If there's suggestions, or something breaks, there's a place to report that. End of the day, it's a platform for the people by the people.

Sounds like a great way to get a community to build its own infrastructure?

> Now ordinarily I'd say "WTF who would build that for free?" but by the looks of it someone has done substantial work for free already.

There's a Cunningham's Law parallel here: the best way to get a good free open source system is to first build a terrible expensive proprietary one with shady business practices, and let the frustrated users do the rest.

I think you missed the part where large numbers of people are forced to use the bad system wasting time but only paid salaried time they're not too concerned about so that they'll spend even more of it complaining about the need for a replacement and extolling the virtues of any other system they'll never actually use, and the bit where you pay for lots of highly skilled experts to get the bad system running and doing the least of things for big organisations who think there's no alternative to spending huge budgets for employing the programmers who ultimately take all of this experience to exhort the open source developers what is really required for a successful and excellent replacement and become independent consultants paid by different big organisations to give advice on how the new open source software is going to solve all their problems and set up the teams and management required for adopting the new open software, whilst the open source developers listen to these voices and target unrealistically difficult features and architecture and never get around to noticing that the only thing that anyone actually wanted done was the few really basic tasks that just happened to be too difficult to implement in the original badly conceived product.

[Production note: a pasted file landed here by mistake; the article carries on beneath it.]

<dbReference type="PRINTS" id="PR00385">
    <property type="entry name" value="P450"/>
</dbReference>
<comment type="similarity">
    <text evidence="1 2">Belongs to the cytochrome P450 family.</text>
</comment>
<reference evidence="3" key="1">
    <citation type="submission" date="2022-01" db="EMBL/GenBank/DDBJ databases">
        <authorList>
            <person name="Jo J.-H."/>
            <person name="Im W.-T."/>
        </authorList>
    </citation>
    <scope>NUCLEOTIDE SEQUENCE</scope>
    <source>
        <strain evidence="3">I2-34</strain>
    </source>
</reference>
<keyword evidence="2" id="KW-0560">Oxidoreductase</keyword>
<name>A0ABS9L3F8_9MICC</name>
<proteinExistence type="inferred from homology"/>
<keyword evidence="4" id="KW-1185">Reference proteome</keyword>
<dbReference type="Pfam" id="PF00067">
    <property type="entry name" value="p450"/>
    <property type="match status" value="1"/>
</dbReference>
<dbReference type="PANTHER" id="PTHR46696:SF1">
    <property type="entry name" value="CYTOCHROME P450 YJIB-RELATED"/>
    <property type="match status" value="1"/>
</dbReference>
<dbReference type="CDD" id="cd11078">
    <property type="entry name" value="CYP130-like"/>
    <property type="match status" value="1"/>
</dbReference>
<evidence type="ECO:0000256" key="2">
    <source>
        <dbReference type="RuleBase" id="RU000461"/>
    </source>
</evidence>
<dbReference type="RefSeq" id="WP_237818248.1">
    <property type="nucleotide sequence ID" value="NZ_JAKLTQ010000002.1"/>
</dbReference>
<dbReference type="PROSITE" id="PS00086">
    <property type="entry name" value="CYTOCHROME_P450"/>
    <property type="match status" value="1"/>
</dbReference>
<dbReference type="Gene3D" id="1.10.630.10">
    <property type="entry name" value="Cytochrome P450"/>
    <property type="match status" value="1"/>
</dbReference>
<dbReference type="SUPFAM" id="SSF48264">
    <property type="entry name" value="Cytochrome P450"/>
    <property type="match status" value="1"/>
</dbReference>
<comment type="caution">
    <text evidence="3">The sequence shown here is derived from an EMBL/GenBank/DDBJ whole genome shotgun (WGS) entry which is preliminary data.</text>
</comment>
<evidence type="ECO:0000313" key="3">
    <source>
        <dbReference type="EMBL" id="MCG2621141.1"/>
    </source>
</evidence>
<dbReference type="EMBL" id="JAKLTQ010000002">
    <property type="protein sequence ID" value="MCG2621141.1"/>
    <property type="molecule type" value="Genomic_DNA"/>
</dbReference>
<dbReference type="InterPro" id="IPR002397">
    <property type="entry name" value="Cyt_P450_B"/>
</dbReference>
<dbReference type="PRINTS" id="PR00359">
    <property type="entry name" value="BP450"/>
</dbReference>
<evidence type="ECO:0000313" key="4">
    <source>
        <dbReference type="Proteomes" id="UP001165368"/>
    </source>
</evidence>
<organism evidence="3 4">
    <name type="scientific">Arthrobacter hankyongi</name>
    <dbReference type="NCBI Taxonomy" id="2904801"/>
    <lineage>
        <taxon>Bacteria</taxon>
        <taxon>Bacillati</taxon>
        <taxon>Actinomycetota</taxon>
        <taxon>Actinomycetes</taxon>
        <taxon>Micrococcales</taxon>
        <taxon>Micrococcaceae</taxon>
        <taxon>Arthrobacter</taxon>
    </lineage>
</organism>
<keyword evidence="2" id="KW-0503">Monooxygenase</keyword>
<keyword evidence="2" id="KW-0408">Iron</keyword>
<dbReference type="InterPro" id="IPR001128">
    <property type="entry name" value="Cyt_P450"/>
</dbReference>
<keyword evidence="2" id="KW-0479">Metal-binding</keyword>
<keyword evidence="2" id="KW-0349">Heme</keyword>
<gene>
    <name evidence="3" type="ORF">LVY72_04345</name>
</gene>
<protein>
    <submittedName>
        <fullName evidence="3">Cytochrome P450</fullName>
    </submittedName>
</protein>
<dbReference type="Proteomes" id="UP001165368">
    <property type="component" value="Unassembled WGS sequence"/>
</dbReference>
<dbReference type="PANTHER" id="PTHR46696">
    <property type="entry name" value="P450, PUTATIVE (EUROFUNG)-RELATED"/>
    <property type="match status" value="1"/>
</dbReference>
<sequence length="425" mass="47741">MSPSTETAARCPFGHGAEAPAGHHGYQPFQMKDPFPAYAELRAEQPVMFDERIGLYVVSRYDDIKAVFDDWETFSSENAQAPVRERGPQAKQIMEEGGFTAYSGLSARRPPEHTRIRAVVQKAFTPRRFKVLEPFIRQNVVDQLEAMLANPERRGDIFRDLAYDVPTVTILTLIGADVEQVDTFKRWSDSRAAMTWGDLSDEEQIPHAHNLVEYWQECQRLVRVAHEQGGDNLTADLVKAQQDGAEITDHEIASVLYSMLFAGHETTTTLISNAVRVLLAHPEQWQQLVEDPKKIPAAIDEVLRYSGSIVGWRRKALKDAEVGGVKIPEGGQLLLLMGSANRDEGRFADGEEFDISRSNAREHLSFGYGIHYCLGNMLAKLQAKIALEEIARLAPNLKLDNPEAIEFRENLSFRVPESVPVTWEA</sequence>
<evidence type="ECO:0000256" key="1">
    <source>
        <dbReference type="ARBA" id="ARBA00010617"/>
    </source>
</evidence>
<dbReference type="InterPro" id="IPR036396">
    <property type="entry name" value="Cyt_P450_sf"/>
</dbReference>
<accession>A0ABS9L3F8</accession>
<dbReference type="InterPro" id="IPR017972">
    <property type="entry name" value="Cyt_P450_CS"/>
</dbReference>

That would work if code was reqired to be OSS.